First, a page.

The 10 Best Electronic Drum Sets

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We spent 46 hours on research, videography, and editing, to review the top choices for this wiki. Percussion is an integral part of every genre of music, but it's often difficult, inappropriate, or simply impossible to practice on or record with a large, acoustic trap set. So musicians, amateur and professional alike, turn to electronic drum sets to jam out, whether at home wearing headphones or on stage behind the monitors. When users buy our independently chosen editorial picks, we may earn commissions to support our work. Skip to the best electronic drum set on Amazon.

10. Pyle PED021M

9. Yamaha DTX 400K

8. Kat Percussion KT2

7. Roland TD-4KP

6. Alesis DM10 MKII

5. Yamaha DTX450K

4. Roland TD-30KV

3. Alesis Nitro

2. Roland TD1KV

1. Alesis Strike Pro

Fingers On The Trigger

That's fine and all, but you can really customize these sounds to anything and everything.

Electronic drums operate on the principal of what are commonly called triggers. There's no violence implied here. It's more like hitting a big red button than firing a gun.

When you hit a drum trigger, or pad, the intensity of the hit–and sometimes even its exact position on the pad–is relayed to a module of available sounds and translated through any number of presets you select.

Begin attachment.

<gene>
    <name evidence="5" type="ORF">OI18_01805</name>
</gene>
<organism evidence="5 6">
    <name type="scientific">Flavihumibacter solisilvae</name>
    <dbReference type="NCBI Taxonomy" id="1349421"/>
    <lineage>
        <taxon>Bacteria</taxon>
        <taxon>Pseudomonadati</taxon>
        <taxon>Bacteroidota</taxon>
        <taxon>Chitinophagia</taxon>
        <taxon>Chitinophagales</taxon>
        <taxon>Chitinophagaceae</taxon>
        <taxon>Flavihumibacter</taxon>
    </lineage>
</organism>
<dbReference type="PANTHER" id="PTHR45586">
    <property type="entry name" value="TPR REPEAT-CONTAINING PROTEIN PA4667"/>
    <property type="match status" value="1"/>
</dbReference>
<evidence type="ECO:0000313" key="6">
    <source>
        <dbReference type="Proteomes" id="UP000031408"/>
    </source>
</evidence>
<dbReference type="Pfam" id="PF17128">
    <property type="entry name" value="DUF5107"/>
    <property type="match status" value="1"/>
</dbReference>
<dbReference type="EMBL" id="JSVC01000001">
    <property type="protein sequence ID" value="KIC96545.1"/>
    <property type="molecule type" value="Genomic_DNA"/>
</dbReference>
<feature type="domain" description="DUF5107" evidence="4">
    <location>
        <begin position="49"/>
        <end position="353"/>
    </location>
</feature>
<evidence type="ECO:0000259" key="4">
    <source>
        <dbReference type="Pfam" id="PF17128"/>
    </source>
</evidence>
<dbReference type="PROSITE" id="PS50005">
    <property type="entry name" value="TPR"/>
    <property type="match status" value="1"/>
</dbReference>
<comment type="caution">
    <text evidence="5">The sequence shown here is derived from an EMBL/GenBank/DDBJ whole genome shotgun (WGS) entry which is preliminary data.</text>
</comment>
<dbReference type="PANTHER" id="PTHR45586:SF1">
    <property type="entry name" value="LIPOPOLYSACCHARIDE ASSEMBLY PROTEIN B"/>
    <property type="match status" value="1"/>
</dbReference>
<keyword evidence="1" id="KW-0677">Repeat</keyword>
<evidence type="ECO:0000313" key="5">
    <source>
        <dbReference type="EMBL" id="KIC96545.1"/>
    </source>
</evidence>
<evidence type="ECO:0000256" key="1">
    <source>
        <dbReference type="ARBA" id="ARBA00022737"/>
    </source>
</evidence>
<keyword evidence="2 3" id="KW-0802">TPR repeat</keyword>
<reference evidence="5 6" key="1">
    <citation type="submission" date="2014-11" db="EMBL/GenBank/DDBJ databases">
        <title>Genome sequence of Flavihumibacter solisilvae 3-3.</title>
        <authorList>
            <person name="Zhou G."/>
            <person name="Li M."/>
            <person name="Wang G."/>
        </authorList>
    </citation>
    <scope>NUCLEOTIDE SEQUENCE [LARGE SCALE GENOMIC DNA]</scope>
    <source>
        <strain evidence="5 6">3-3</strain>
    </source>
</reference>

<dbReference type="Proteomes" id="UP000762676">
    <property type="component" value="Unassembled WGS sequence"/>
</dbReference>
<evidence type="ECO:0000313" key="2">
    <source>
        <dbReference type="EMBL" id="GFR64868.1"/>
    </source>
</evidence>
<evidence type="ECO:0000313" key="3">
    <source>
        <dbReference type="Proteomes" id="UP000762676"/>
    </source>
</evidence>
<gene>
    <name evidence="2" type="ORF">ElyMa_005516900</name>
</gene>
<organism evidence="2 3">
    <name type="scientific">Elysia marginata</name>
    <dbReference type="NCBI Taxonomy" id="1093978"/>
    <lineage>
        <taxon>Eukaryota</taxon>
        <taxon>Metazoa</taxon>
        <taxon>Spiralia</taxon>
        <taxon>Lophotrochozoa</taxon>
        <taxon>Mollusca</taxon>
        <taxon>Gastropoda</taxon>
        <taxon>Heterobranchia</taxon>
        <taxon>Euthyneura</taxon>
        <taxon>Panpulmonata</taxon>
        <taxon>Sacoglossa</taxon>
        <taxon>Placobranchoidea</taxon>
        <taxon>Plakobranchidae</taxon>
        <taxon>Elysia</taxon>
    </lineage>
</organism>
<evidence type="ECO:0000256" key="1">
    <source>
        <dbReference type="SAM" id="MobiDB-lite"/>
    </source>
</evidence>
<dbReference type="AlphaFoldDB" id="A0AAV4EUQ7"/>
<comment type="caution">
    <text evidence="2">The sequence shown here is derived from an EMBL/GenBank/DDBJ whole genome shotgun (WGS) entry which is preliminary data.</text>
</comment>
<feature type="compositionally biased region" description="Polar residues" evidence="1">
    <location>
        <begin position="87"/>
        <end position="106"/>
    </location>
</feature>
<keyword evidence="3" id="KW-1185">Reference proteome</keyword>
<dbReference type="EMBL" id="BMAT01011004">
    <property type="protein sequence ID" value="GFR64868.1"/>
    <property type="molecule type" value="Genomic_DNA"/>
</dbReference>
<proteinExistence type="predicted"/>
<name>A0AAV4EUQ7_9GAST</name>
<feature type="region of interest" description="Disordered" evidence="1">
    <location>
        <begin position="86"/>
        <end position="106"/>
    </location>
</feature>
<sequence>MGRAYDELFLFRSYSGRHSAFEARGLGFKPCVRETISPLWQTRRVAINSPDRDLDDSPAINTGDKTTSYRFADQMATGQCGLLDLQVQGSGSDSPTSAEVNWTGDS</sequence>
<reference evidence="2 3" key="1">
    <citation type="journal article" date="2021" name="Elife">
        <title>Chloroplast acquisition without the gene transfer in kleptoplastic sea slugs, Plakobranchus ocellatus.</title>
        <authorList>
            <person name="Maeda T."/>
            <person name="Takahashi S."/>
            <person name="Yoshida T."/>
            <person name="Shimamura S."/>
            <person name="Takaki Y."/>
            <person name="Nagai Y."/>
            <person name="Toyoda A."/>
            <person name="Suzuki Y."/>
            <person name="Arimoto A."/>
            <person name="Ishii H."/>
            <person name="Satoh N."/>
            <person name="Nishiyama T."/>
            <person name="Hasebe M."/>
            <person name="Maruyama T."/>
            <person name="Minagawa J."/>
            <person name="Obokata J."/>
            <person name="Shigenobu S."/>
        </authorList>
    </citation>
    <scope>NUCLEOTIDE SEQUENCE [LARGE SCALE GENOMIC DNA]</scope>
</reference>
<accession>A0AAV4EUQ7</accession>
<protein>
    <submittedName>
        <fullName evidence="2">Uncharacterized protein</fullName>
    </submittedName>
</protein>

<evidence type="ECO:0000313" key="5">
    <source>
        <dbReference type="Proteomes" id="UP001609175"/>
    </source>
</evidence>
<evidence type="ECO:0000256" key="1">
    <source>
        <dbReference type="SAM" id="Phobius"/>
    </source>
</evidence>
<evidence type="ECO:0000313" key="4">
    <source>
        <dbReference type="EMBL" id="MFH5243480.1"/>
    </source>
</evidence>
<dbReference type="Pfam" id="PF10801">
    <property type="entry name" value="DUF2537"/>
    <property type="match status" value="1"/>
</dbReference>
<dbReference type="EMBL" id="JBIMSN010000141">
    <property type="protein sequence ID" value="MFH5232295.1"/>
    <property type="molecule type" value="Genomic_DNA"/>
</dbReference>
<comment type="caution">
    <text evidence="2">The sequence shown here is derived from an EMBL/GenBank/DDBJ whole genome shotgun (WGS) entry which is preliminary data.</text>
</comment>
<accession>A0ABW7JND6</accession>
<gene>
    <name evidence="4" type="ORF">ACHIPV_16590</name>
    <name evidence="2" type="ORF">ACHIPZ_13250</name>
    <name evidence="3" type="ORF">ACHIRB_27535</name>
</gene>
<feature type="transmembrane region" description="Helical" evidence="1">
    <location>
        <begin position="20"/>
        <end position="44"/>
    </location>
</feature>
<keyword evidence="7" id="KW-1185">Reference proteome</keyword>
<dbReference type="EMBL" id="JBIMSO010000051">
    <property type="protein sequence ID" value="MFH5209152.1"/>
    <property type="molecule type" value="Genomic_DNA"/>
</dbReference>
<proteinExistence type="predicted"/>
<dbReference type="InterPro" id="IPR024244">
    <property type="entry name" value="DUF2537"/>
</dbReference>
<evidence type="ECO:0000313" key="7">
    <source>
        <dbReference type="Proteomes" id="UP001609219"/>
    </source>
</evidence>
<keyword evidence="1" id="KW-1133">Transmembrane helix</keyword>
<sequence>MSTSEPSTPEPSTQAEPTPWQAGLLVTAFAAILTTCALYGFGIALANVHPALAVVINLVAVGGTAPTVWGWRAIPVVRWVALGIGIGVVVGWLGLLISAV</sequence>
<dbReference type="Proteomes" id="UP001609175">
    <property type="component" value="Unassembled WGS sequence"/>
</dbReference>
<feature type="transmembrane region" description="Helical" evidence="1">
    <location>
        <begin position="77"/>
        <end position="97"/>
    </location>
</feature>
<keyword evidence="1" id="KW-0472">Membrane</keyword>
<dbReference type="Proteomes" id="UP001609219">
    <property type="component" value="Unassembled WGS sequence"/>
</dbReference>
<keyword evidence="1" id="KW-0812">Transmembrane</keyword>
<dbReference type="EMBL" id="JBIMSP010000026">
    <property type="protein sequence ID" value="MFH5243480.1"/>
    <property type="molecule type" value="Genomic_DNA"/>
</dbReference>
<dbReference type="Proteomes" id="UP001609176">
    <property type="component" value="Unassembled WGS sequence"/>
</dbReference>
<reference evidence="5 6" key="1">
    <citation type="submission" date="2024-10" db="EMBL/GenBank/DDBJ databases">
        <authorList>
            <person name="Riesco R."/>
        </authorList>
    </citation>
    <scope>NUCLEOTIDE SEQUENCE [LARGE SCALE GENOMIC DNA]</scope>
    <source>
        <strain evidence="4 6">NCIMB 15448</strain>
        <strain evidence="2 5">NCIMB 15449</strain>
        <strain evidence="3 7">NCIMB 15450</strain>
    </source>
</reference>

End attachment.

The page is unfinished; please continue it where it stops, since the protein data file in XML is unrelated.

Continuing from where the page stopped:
The thing about most electronic drums is that you can assign that trigger to make any sound under the sun so long as it's programmed into your module.

Most people will give the pad in the snare position a snare sound, the tom positions tom sounds, the ride cymbal a ride cymbal sound, etc., until they essentially have a recreation of a standard drum kit in front of them.

That's fine and all, but you can really customize these sounds to anything and everything. If you want your snare to sound like a kick drum and your kick drum to sound like a space ship launching or a geisha fanning herself, there's nothing but your budget to stop you.

Zen And The Art Of Electronic Drumming

Most drummers will tell you, especially if they're rock or jazz drummers, that there is no substitute for a real acoustic kit. It's not just the sound they're talking about, either.

They're liable to go off on a long pseudo-spiritual rant about the life force in a "real" drum set.

There's a great Robert Pirsig quote about this mentality in his spiritual road epic Zen and the Art of Motorcycle Maintenance, in which he's undoubtedly paraphrasing a Zen parable he heard along the way.

Most drummers will tell you, especially if they're rock or jazz drummers, that there is no substitute for a real acoustic kit.

He says, "The only zen you find on tops of mountains is the zen you bring up there."

What it means for us is that there's nothing inherently more spiritual about an acoustic drum than a electronic drum, it's just that we find it easier to connect them to things we view as living, namely trees. But steel and plastics are just as spiritually and practically alive as any redwood. It's what you bring to the experience that matters.